The memory is singed into my mind, easily remembered though it happened so many years ago. Our family of five was moving from California to Texas, a process that would take 18 hours of plane trips and car rides. For me, the prospect presented a formidable challenge.
Finally, we made it to our destination in Dallas, looking forward to dinner at one of Clay's favorite restaurants. Assuming there would be something to please every palate, he hoped it would be a treat for the kids and me as well.
And then it happened. Just as we all sat down at our table and began to eat, Nathan slid down from his chair to the floor, stretched out to his full little-boy length, and began to scream and yell and throw food. I tried to soothe him and placate him, but he lunged out to strike me.
That did it.
I got to my feet and walked away, leaving my toddler screaming and kicking on the floor. After giving, loving, trying hour after hour (and day after day) to figure out something that would appease this little boy, I had reached what felt like the end of my rope. I walked away to peruse a beautiful glass case of desserts, pretending I had no connection to the screaming toddler beside the table in the corner.
And yes, I felt guilty. But at that moment, I honestly had no intention of going back. I had served, loved, held, comforted, run after, placated to the end of my strength. Somehow they would all have to cope without me.
Inside, I was thinking, I don't know what he needs, but he needs something I cannot give right now.
There was much trial and error and grace in the years to come. But we came to hold fast what our hearts insisted (at least in quiet moments): that our boy was not a diagnosis.
Not a problem to be solved or a disorder to be fixed. He was a child to be guided and trained and gloried in.
And Nathan's differences—yes, even the ones that sometimes exasperated him and us—were, like Nathan himself, also part of the gift he is to the world and to us as his family.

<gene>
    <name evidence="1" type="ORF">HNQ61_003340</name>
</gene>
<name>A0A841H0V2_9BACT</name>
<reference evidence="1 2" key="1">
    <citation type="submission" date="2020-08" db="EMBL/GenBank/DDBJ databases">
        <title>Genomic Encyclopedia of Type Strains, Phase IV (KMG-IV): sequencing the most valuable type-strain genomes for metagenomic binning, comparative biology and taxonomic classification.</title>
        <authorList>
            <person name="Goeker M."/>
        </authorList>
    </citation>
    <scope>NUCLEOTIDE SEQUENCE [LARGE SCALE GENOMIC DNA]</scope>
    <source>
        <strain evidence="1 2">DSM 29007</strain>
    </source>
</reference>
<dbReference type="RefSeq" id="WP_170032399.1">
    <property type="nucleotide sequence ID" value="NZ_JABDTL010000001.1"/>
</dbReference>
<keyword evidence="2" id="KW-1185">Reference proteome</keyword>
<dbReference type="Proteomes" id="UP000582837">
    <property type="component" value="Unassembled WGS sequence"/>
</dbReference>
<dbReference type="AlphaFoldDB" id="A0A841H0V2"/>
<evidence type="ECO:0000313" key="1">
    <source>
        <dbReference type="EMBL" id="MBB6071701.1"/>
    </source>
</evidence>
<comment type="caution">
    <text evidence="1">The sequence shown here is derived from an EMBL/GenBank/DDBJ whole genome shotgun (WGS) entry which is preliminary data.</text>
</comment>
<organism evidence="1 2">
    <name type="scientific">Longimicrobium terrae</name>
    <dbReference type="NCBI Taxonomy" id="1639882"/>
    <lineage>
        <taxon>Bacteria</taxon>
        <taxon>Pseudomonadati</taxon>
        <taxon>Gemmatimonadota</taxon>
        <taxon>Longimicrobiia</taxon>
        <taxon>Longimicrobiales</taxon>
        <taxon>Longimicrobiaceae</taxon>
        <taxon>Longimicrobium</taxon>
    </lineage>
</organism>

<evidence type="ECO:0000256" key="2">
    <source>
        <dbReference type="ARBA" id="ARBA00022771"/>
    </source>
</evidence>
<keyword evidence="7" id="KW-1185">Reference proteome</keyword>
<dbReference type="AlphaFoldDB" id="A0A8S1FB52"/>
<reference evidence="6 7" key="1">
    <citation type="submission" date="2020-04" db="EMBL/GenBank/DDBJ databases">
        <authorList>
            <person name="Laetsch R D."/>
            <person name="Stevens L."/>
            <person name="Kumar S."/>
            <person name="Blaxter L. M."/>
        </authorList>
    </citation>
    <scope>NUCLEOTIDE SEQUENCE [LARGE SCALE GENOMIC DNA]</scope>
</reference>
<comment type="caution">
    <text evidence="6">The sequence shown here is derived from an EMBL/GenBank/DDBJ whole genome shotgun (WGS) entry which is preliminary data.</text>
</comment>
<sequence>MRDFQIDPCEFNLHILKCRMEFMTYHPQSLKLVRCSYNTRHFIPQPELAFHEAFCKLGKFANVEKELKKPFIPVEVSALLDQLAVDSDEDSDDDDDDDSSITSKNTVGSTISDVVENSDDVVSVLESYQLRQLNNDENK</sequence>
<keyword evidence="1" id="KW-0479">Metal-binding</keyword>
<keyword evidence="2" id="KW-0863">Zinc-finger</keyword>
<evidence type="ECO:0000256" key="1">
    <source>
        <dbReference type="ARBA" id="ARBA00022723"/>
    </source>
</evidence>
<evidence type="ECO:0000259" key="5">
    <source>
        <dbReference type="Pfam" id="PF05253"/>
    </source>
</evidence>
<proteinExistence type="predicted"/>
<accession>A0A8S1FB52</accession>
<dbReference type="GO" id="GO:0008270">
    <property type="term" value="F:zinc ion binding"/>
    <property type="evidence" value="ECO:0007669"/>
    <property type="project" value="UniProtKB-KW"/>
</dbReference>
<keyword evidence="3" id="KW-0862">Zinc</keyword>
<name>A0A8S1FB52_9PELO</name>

Let's be honest, though; they were also sometimes exhausting, I came to realize early on that if I were to make it through Nathan's growing-up years, it would take intentionality and creativity—along with lots and lots of prayer.
Here are some things I found imperative to thriving while raising difficult children:
1. Build Breaks Into Your Life
Small pauses throughout my day enabled me to make it from morning to night. A morning quiet time with a candle, a cup of hot coffee, my Bible and a devotional reading of some sort along with my journal and a view out the window helped start each day on the right foot. Meeting a friend for coffee, taking a drive in the mountains or a walk downtown or by the ocean, retreating to a quiet room for some reading time in the afternoons, a yearly getaway for a women's conference—all of these things helped me survive busy seasons.
2. Don't Go It Alone
Good friends are hard to find, but they are so important. Most of my own girlfriends have been gathered when I opened my home and just invited someone over for lunch or tea or asked some ladies to join me to read a book together and talk about it. Don't give up on good relationships; a listening ear is a wonderful treasure and sometimes, a life-saver.
3. Develop Rhythms That Work
Although strict schedules never seemed to work with my outside-the-box children, we did thrive on rhythms we designed for ourselves. We ate breakfast and cleaned up together, usually listening to fun music, every morning before moving into our school days. On Sunday afternoons, we'd have a teatime, with favorite treats and something warm to drink along with a read-aloud for everyone to enjoy. We looked forward to an overnight family sleepover on the back porch in the summers; fall meant time for an open house when we invited neighbors and friends for cider and cookies or chili; and hosting Christmas teas for my friends and their daughters became a treasured tradition.
4. Take a Long-Range View
It's been said that motherhood is a marathon, and not a sprint—and so it is: "And let us not grow weary in doing good, for in due season we shall reap, if we do not give up" (Gal. 6:9). You won't soon see the fruit of all your difficult labor as a mom. It is a wise woman who pours into her family while keeping in mind her own need for beauty and rest, and especially for being poured into by the Spirit as she goes about the work of motherhood.
Sally Clarkson's newest book, Different, is available Jan. 24, 2017. Sally's and Nathan's voices are needed in this day and age of parenting. This book was an encouragement for me on so many levels, as a mama, friend and woman in ministry. Both Sally and Nathan display the love and grace of Jesus toward each other, and that is a message that transfers to people all over the world. —Jamie Ivey, Host of "The Happy Hour with Jamie Ivey" podcast.
For more information on Sally and Nathan and to download the first chapter, visit the Different website.
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